• Using costs where patients were admitted in the current financial year and not yet discharged
  • Excluding hospitals, repotrint ED activity with no ED costs.

This report calculates weights using the AR-DRG v6.0x and adjusts this weight based on individual patient characteristics which are known to lead to higher costs.

The following adjustments were made to the weights:

  • Specialist paediatric
  • Specialist psychiatric
  • Indigenous status
  • Remoteness
  • Intensive care unit (ICU), level III
  • Radiotherapy.

Rounding results

To address any remaining uncertainty in relation to the accuracy of the results, each hospital’s result has been rounded to the nearest $100 for Cost per NWAU and Comparable Cost of Care.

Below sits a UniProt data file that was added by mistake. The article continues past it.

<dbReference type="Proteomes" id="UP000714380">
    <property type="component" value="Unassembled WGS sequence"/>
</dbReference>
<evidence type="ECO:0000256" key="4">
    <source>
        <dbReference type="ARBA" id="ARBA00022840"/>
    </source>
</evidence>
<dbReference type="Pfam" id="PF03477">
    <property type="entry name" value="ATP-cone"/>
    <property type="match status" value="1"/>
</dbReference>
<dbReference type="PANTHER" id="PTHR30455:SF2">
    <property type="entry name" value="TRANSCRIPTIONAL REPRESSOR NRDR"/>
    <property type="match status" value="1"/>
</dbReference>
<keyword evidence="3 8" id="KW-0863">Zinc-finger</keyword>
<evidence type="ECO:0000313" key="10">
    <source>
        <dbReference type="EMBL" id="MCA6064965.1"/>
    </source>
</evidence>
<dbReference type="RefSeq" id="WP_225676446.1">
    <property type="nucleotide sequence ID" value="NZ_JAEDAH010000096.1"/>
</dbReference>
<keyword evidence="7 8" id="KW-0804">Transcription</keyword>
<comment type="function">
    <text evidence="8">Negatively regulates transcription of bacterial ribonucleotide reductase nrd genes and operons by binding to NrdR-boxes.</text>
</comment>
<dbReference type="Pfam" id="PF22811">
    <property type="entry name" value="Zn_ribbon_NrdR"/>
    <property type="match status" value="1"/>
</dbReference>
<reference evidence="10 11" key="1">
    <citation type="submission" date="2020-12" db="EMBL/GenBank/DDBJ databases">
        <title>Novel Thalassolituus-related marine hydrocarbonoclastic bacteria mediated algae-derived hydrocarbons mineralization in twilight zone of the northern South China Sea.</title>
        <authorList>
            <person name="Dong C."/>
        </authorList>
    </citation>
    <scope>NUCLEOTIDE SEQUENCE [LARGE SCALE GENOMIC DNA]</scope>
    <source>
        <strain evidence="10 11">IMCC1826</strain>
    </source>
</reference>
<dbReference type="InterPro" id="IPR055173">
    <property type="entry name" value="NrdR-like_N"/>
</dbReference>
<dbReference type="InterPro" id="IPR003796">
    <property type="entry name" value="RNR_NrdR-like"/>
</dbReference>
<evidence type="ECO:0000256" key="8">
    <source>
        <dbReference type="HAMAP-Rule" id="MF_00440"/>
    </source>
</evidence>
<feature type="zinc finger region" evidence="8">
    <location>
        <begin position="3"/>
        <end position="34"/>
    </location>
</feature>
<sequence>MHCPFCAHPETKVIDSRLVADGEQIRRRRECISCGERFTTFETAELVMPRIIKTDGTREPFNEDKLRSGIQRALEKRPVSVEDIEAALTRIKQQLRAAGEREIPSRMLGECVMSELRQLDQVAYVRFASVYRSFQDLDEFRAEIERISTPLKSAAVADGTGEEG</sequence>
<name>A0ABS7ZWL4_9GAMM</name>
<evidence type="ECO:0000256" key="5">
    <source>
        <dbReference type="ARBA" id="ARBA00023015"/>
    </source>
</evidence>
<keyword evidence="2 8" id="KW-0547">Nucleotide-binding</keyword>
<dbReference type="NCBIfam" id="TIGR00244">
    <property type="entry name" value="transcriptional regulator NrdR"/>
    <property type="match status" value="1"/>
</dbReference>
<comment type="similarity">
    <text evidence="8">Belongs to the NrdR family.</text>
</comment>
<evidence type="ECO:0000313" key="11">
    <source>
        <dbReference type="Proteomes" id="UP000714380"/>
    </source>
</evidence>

Peer classification system

Peer groups allow hospitals to be compared to other similar hospitals. They minimise the effect caused by hospitals of differing size, service provision and rurality when comparing hospitals.

The peer group version used in this work is based on the peer classification, established by the Australian Institute of Health and Welfare, that existed in 2011–12. These peer groups categorise hospitals according to size and type.

The report focuses on comparing and contrasting information from major and large public hospitals, as these hospitals account for the vast majority of same-day and overnight admissions.

Hospitals in the major peer group are then split into metropolitan and regional groups using the Australian Standard Geographical Classification (ASGC) Remoteness Area, 2006.

The report includes major and large public hospitals (A1.1, A1.2, B1).  The website includes these hospitals plus large regional public hospitals (B2).